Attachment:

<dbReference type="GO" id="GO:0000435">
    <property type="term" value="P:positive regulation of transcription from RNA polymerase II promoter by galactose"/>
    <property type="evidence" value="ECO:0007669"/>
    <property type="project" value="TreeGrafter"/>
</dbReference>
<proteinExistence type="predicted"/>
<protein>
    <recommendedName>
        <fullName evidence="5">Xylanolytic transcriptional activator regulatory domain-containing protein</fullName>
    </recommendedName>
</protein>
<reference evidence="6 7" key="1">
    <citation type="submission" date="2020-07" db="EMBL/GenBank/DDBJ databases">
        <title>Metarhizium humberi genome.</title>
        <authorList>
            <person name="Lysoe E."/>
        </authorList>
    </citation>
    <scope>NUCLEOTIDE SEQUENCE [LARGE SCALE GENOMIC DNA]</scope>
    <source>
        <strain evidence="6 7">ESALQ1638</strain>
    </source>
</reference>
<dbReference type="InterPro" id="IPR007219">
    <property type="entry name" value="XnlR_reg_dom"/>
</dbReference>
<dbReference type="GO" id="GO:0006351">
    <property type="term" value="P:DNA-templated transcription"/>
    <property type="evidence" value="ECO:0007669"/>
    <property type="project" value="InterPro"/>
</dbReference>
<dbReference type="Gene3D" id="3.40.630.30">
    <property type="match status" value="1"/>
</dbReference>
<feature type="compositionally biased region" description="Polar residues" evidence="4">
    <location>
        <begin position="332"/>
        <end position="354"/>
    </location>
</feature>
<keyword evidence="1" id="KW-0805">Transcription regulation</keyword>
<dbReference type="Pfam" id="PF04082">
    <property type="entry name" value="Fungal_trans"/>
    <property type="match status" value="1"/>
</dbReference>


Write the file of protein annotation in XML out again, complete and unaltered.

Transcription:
<dbReference type="GO" id="GO:0000435">
    <property type="term" value="P:positive regulation of transcription from RNA polymerase II promoter by galactose"/>
    <property type="evidence" value="ECO:0007669"/>
    <property type="project" value="TreeGrafter"/>
</dbReference>
<proteinExistence type="predicted"/>
<protein>
    <recommendedName>
        <fullName evidence="5">Xylanolytic transcriptional activator regulatory domain-containing protein</fullName>
    </recommendedName>
</protein>
<reference evidence="6 7" key="1">
    <citation type="submission" date="2020-07" db="EMBL/GenBank/DDBJ databases">
        <title>Metarhizium humberi genome.</title>
        <authorList>
            <person name="Lysoe E."/>
        </authorList>
    </citation>
    <scope>NUCLEOTIDE SEQUENCE [LARGE SCALE GENOMIC DNA]</scope>
    <source>
        <strain evidence="6 7">ESALQ1638</strain>
    </source>
</reference>
<dbReference type="InterPro" id="IPR007219">
    <property type="entry name" value="XnlR_reg_dom"/>
</dbReference>
<dbReference type="GO" id="GO:0006351">
    <property type="term" value="P:DNA-templated transcription"/>
    <property type="evidence" value="ECO:0007669"/>
    <property type="project" value="InterPro"/>
</dbReference>
<dbReference type="Gene3D" id="3.40.630.30">
    <property type="match status" value="1"/>
</dbReference>
<feature type="compositionally biased region" description="Polar residues" evidence="4">
    <location>
        <begin position="332"/>
        <end position="354"/>
    </location>
</feature>
<keyword evidence="1" id="KW-0805">Transcription regulation</keyword>
<dbReference type="Pfam" id="PF04082">
    <property type="entry name" value="Fungal_trans"/>
    <property type="match status" value="1"/>
</dbReference>